6a.2 – Steps for Hypothesis Tests. Penn State. Eberly College of Science. https://online.stat.psu.edu/stat500/lesson/6a/6a.2 (2022, July 2)

The post is great keep in mind that When you are evaluating a hypothesis, you need to account for both the variability in your sample and how large your sample is. Based on this information, you’d like to make an assessment of whether any differences you see are meaningful, or if they are likely just due to chance**.** This is formally done through a process called hypothesis testing.

*Five Steps in Hypothesis Testing:*

- Specify the Null Hypothesis
- Specify the Alternative Hypothesis
- Set the Significance Level (a)
- Calculate the Test Statistic and Corresponding P-Value
- Drawing a Conclusion

If you do a large number of tests to evaluate a hypothesis (called multiple testing), then you need to control for this in your designation of the significance level or calculation of the p-value. For example, if three outcomes measure the effectiveness of a drug or other intervention, you will have to adjust for these three analyses.

Hypothesis testing is not set up so that you can absolutely prove a null hypothesis. Therefore, when you do not find evidence against the null hypothesis, you fail to reject the null hypothesis. When you do find strong enough evidence against the null hypothesis, you reject the null hypothesis. Your conclusions also translate into a statement about your alternative** **hypothesis.** ** When presenting the results of a hypothesis test, include the descriptive statistics in your conclusions as well. Report exact p-values rather than a certain range. For example, “The intubation rate differed significantly by patient age with younger patients have a lower rate of successful intubation (p=0.02).” Here are two more examples with the conclusion stated in several different ways.

### Reference cited

https://www.gvsu.edu/cms4/asset/4CE39E3F-BF40-0D23-0D675539A8F525E7/steps_to_hypothesis_testing.pdf

As identified by Frost(n.d.). Hypothesis testing uses data from a sample of a population to make assumptions about the properties of a population, Frost(n.d.). stated that samples from a population are typically an extremely small percentage of the entire population which occasionally causing a misrepresentation of the population.

There are six steps for Hypothesis testing

State your null and alternate hypothesis

It is important to state the hypothesis as a null or alternate so it can be tested

mathematically per Banjerjee et al the alternate hypothesis is usually your initial hypothesis that predicts a relationship between variables. Identified by Banjerjer et al the null hypothesis is a prediction of no relationship between the variables you are interested in.

Collect data

For a statistical test to be valid, it is important to perform sampling and collect data in a way that is designed to test you hypothesis as identified by Frost(n.d.). Frost stated that if you are not representative, then you cannot make statistical reference.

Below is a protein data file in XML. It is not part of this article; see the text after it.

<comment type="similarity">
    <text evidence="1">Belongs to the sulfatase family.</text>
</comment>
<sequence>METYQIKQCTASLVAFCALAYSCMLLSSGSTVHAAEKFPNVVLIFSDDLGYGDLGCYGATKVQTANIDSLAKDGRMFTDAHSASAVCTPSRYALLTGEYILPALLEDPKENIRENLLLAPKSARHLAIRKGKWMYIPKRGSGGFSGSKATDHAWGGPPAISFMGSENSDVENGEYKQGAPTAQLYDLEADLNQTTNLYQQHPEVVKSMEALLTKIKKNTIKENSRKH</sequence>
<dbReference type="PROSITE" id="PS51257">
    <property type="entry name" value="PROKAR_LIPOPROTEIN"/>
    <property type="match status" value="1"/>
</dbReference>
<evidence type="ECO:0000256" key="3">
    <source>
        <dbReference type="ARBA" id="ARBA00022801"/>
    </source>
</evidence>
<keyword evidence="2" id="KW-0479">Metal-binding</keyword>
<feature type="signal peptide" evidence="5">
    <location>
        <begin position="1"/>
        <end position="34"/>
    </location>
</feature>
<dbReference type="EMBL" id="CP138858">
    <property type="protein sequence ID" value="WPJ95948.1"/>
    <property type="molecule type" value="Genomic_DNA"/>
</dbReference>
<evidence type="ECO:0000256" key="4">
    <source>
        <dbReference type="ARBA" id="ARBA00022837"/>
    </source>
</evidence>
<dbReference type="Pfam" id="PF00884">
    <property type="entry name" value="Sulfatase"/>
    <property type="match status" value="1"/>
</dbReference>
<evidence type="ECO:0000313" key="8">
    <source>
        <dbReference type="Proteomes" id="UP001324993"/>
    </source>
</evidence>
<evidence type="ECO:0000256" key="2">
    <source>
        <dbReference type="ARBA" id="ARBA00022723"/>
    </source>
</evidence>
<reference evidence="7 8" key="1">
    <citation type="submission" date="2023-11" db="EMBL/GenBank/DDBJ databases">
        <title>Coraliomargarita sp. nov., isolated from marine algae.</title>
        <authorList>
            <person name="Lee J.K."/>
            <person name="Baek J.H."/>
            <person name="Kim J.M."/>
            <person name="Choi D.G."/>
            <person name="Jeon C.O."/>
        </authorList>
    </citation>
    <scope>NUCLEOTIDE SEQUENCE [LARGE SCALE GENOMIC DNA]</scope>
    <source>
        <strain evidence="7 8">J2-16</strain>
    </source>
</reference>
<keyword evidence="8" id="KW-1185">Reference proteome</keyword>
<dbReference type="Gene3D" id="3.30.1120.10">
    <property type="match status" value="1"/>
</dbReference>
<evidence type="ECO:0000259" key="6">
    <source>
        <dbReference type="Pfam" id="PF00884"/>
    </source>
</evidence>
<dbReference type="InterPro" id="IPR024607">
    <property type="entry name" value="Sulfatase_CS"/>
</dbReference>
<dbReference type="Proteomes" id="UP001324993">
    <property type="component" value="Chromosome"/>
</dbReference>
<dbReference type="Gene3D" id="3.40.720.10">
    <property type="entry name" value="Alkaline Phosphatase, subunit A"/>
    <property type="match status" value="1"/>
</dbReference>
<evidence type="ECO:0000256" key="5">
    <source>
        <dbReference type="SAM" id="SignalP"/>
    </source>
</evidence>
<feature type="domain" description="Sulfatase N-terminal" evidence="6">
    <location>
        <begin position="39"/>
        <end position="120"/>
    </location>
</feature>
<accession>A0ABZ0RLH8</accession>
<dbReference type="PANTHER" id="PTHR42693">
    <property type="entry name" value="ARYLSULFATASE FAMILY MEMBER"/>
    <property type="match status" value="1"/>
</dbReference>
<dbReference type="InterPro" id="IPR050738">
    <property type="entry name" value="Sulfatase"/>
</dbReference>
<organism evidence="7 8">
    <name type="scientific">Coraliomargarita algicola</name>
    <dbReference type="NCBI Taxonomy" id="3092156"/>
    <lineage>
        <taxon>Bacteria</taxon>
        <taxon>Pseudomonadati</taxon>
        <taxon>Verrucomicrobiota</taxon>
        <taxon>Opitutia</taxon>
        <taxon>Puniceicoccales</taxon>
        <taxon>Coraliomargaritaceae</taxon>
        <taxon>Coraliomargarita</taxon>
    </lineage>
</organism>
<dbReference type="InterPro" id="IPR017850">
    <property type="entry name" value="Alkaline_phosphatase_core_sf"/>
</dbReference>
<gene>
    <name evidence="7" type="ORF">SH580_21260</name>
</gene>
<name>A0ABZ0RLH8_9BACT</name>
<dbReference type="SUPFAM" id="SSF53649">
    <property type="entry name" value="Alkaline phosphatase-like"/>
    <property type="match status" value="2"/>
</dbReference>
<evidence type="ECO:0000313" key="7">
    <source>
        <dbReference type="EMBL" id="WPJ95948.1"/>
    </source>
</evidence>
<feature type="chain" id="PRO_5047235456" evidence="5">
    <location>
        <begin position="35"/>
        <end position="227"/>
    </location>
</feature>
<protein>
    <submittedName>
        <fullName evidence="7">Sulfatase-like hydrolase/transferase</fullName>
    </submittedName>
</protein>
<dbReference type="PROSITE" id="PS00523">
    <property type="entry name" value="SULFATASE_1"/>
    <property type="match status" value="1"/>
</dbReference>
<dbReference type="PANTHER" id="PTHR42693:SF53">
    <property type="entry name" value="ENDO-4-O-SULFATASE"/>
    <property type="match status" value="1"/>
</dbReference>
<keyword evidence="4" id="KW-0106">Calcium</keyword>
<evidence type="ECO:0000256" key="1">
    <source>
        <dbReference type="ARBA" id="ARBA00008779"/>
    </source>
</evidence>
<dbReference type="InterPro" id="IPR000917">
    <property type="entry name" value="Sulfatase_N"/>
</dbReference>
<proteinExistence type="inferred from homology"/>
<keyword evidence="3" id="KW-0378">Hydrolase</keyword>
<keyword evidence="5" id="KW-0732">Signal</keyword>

### Perform a statistical test

Statical test is based on a comparison of within group variance versus between group variance it is based off of how different the groups from one another.

### Decide whether to reject or fail to reject your null hypothesis

You would have to base this on the outcome of your data then the premise will rise as to reject or failing to reject your null hypothesis. It is important that you use the p-value made by your statistical test to determine your decision.

### Present your findings

You should give a brief summary of the data and the results of your statistical test, knowing whether to reject or failing to reject will be asked within your data or testing.

### Word the Statistical decision into readable format

During the statistical decision it should be readable and should logical thought processes based off of our hypothesis, knowing that we based the data off of logic the decision to move forward will be imperative.

A scenario in which a hypothesis can be tested is with Long Covid hypothesis and Covid-19, many people are still affected by the phenomena of long covid, According to the CDC, the colloquial term “Long Covid” is also known as Post-Acute Sequelae of SARS-CoV-2 or Post-Covid-Syndrome, CDC identifies PCS as sign and symptoms that develop during or after an infection consistent with Covid-19, continue for more than 12 weeks.

There are two or more aliments such as muscle fatigue, brain fog, inflamed toes, breathlessness, heart arrhythmias and there is more to be discussed as the years progress with this disease.

### Reference

Banerjee, A., Chitnis, U. B., Jadhav, S. L., Bhawalkar, J S., & Chaudhury, S. (2009). Hypothesis testing, type I and type II errors

Industrial psychiatry journal, 18(2), 127-131.

https://doi.org/10.4103/0972-6748.62274

CDC (Center for Disease Control) 2020 Long Covid

Frost, J. (n.d.). Types of Errors in Hypothesis Testing